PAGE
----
Man of la Mancha: TUTS Scores a Fresh, Inspired Take on a Classic Hero's Tale
Photo by Bruce Bennett Paul Schoeffler as Don Quixote de la Mancha is finally dubbed a knight
Check out our interview with TUTS Artistic Director Bruce Lumpkin and choreographer Michelle Gaudette.
The eponymous hero of this musical classic, Man of la Mancha, which played on Broadway for almost six years (winning Tony awards for Best Musical, Composer and Lyricist, Actor, Director, and Set Design), is not the misguided knight errant Don Quixote, battler of windmills and lost causes, but his creator Miguel de Cervantes.
Author Dale Wasserman, who had previously adapted the Spaniard's thick masterpiece for a TV play, puts Cervantes in prison awaiting the judgment of the Inquisition. As a tax collector, among other professions -- writer, soldier, poet, dreamer -- he has incurred the royal wrath by foreclosing on a church. A gigantic staircase/drawbridge is lowered into the dark common area of the ghastly prison, and Cervantes walks down, down into the shadowy holding cell where murderers, thieves, and the decrepit wait without hope to be called to face the terrors of the Inquisition. The refuse of the prison divvy up his meager goods, but not before holding their own mock trial. In defense and to protect his unfinished manuscript from being burned, Cervantes "acts out" the adventures of Don Quixote and uses the other prisoners as characters in the musical within the musical.
This device -- used on Broadway at the same time by Peter Weiss/Peter Brook's highly theatrical Marat/Sade, in which the nefarious Marquis de Sade uses the inmates of the asylum where he's imprisoned to act out the life of French revolutionary Marat -- is immensely effective as it draws us right into the tale. This musical starts on a high dramatic note indeed.
In musical theater history, Man of La Mancha is known as a "one of." Never again were any of its creators to be so creative. All their subsequent musicals were bombs (Sarava; Chu-Chem; Home, Sweet, Homer; Ilya Darling). But the stars aligned for this one. It's a unique show; theater in the raw, stirring and theatrical.
Except for breaking up the show into two acts, which lessens its cumulative impact, Theatre Under the Stars' production is faithful to the original without turning the show into a waxworks. Mitch Leigh's music is as fresh as ever with its flamenco-inspired rhythms and bolero accents: its pop goes to Spain. But everything's of a piece, with superlative lyrics by Joe Darion to match Leigh's evocative tunes. Any show that boasts the soaring "The Quest" (The Impossible Dream), the lilting "To Each His Dulcinea," the pomp of "The Golden Helmet of Mambrino," the vaudeville "I Really Like Him," and the gritty "Aldonza," has a lively musical vocabulary.
As Cervantes/Quixote, Paul Schoeffler gives the dreamer a crisp, staccato delivery that takes a bit to get used to, but his baritone has a gleaming tint that cuts right into the heart of his showstopping power ballad. He makes us see the batty old knight of the woeful countenance without resorting to that character's patented goatee and great swathe of a mustache. To transform into the Don, he corkscrews his hair with his fingers and applies a bit of greasepaint to his cheeks, and there he is, now stooped and grizzled, ready to tilt at windmills and see silk where there are only rags.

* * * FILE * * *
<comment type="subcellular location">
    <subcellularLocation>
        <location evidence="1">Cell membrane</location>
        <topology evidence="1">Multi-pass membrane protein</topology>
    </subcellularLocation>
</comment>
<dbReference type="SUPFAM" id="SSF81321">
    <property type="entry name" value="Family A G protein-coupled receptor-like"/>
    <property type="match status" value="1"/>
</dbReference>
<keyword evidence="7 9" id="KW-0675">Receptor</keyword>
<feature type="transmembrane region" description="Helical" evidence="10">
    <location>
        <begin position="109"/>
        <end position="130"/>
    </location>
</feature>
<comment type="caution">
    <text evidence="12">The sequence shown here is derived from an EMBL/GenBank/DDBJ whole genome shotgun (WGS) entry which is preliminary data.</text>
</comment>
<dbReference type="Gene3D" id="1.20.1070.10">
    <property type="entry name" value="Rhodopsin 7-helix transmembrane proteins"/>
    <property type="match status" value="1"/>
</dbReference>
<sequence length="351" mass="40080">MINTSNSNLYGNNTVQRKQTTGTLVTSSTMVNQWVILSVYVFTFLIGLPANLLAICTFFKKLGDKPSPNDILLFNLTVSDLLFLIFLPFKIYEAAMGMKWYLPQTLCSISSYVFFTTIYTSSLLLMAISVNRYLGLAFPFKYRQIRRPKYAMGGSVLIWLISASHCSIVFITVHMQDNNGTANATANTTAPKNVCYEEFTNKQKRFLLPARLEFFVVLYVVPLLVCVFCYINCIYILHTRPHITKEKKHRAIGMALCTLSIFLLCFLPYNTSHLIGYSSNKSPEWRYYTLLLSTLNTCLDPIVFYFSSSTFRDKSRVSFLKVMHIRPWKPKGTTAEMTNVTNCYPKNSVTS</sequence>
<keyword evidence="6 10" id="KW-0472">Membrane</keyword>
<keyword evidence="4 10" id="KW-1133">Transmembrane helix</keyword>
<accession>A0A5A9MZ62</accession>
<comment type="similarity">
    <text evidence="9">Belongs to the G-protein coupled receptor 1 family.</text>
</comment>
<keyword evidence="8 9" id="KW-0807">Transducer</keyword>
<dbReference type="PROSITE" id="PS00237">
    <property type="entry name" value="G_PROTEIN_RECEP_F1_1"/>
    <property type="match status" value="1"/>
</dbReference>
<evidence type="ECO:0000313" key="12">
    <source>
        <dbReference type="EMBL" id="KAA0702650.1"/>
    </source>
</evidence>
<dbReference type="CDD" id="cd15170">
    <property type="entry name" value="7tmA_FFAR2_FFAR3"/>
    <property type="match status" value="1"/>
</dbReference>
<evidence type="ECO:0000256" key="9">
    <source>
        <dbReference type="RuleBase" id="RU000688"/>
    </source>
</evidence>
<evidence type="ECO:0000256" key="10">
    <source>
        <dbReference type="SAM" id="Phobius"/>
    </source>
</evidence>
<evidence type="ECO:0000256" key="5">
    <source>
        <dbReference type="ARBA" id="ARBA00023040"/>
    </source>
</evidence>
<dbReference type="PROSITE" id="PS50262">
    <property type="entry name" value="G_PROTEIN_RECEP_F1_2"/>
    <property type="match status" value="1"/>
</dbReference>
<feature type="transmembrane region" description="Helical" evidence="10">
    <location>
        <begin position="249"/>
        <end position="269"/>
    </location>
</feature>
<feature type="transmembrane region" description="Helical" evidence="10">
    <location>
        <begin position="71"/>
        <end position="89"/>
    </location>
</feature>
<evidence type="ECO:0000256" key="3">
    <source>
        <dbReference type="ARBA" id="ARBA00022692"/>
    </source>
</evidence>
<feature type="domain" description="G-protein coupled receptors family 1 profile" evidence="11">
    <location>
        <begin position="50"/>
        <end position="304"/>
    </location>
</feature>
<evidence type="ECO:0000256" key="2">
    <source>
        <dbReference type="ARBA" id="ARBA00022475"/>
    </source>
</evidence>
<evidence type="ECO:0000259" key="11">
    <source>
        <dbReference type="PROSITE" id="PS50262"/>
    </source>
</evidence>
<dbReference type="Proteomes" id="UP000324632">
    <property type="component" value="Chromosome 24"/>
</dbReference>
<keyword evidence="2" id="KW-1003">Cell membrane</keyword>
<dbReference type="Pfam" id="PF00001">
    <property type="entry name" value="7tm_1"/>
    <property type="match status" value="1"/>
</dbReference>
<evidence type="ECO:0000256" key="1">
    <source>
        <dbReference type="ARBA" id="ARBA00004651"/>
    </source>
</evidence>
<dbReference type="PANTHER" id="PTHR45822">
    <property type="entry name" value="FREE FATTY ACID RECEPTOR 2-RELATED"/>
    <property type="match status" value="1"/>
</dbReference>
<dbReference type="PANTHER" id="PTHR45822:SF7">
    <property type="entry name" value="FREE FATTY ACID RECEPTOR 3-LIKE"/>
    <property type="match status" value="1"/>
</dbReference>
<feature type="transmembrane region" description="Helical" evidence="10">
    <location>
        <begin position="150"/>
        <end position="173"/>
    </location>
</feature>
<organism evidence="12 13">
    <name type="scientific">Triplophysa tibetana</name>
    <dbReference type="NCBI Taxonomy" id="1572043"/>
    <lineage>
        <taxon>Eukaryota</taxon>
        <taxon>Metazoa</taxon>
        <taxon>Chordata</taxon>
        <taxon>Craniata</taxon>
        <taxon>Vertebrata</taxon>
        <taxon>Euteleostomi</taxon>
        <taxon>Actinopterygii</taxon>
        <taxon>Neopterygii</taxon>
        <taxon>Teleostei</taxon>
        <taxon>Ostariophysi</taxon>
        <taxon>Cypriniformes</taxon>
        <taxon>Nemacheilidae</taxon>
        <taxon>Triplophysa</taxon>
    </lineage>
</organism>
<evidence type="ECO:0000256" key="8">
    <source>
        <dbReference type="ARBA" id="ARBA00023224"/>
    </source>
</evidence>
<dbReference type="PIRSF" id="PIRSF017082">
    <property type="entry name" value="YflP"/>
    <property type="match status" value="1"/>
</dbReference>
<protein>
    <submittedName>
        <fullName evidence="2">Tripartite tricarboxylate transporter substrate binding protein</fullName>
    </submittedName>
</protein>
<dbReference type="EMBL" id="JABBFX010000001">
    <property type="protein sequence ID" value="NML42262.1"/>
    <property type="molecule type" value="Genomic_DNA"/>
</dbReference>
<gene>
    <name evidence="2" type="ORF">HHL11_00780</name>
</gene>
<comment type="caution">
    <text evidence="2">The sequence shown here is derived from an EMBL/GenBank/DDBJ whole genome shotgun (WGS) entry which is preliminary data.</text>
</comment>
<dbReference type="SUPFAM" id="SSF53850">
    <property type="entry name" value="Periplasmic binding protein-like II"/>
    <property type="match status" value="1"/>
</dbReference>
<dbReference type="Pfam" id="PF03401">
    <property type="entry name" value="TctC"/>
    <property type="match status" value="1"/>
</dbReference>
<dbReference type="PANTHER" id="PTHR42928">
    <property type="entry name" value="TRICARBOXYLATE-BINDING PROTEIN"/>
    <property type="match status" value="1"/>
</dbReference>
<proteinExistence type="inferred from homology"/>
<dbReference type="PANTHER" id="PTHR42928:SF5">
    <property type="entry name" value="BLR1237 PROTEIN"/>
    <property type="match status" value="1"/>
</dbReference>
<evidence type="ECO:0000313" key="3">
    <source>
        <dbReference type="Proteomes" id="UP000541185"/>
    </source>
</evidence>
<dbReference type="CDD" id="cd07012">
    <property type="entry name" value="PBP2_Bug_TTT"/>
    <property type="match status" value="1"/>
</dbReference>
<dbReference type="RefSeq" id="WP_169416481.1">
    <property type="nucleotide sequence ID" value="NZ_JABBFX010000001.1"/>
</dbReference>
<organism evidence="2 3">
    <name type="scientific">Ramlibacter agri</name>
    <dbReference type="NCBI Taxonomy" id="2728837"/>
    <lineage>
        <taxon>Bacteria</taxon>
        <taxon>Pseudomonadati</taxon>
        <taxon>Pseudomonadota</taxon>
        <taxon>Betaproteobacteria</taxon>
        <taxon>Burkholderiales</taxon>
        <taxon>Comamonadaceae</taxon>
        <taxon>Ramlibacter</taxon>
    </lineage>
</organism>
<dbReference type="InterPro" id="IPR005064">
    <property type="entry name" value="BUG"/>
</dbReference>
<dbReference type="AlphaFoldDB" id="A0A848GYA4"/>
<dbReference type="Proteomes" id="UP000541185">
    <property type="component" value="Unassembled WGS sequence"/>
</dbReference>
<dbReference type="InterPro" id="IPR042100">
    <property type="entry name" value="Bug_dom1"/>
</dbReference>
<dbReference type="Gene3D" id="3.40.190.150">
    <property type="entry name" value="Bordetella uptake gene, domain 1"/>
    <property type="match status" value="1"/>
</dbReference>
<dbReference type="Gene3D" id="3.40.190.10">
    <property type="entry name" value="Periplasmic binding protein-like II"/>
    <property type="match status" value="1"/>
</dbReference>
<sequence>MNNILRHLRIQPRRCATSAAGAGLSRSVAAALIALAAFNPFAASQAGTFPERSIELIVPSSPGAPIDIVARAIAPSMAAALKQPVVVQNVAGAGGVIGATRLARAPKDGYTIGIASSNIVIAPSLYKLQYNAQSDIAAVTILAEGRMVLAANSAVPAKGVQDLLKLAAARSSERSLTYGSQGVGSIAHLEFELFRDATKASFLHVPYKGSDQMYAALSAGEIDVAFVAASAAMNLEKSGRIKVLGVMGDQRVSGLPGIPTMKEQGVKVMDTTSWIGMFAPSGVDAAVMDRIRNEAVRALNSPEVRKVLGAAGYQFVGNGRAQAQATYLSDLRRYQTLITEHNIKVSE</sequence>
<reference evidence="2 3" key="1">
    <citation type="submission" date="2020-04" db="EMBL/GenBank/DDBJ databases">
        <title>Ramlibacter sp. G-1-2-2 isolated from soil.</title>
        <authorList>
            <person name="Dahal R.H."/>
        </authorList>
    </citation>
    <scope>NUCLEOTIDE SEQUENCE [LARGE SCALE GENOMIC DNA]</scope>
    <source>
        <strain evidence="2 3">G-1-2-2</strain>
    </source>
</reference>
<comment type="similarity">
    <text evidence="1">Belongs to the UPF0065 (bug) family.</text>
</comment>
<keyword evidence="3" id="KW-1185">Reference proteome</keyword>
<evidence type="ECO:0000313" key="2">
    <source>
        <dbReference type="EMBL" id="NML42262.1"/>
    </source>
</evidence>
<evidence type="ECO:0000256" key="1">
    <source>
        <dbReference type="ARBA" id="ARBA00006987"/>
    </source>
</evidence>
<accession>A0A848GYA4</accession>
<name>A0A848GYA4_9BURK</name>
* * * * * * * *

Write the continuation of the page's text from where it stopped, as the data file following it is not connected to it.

His trusty sidekick Sancho Panza, perhaps the most famous sidekick in literature, is a worthy Borscht-belter under Josh Lamon's wily interpretation, turning him into Nathan Lane-lite, but that's about the only way to play this endearing second banana. As the whore Aldonza, who Quixote fantasizes as chaste and pure, Michelle DeJean is appropriately slutty and hard-shelled until she cracks under Quixote's persistently chivalrous gaze. DeJean possesses a sturdy Broadway presence, with voice to match. She spits out her unflinching story of her life, "Aldonza," with pain to spare.
The supporting roles of Innkeeper, Padre (who gets to sing the haunting "To Each His Dulcinea"), and cynical Dr. Carrasco, are ably handled by Tom Alan Robbins, Laurent Giroux, and Bruce Winant, showbiz veterans all; while the "Muleteer" gypsy boys bump-and-grind appropriately to Michelle Gaudette's expressionistic choreography. Director Bruce Lumpkin, TUTS' artistic director, steers the show with an unobtrusive hand, letting it play out on its own terms.
If you like your musical heroes "to run where the brave dare not go...to right the unrightable wrong," you can't do better than Man of La Mancha. This is the fourth time TUTS has presented this classic, and its message of hope among the hopeless never dates. This current production exudes freshness, along with inspiration. Just to hear that oversung old chestnut, "The Quest," in its rightful place in the show where it originated, is chilling all over again.
This Tony Award-winning Best Musical of 1965 dreams the impossible dream through March 10 at the Hobby Center for the Performing Arts, 800 Bagby. Purchase tickets online at tuts.com or call 713-558-8887. $24-$119.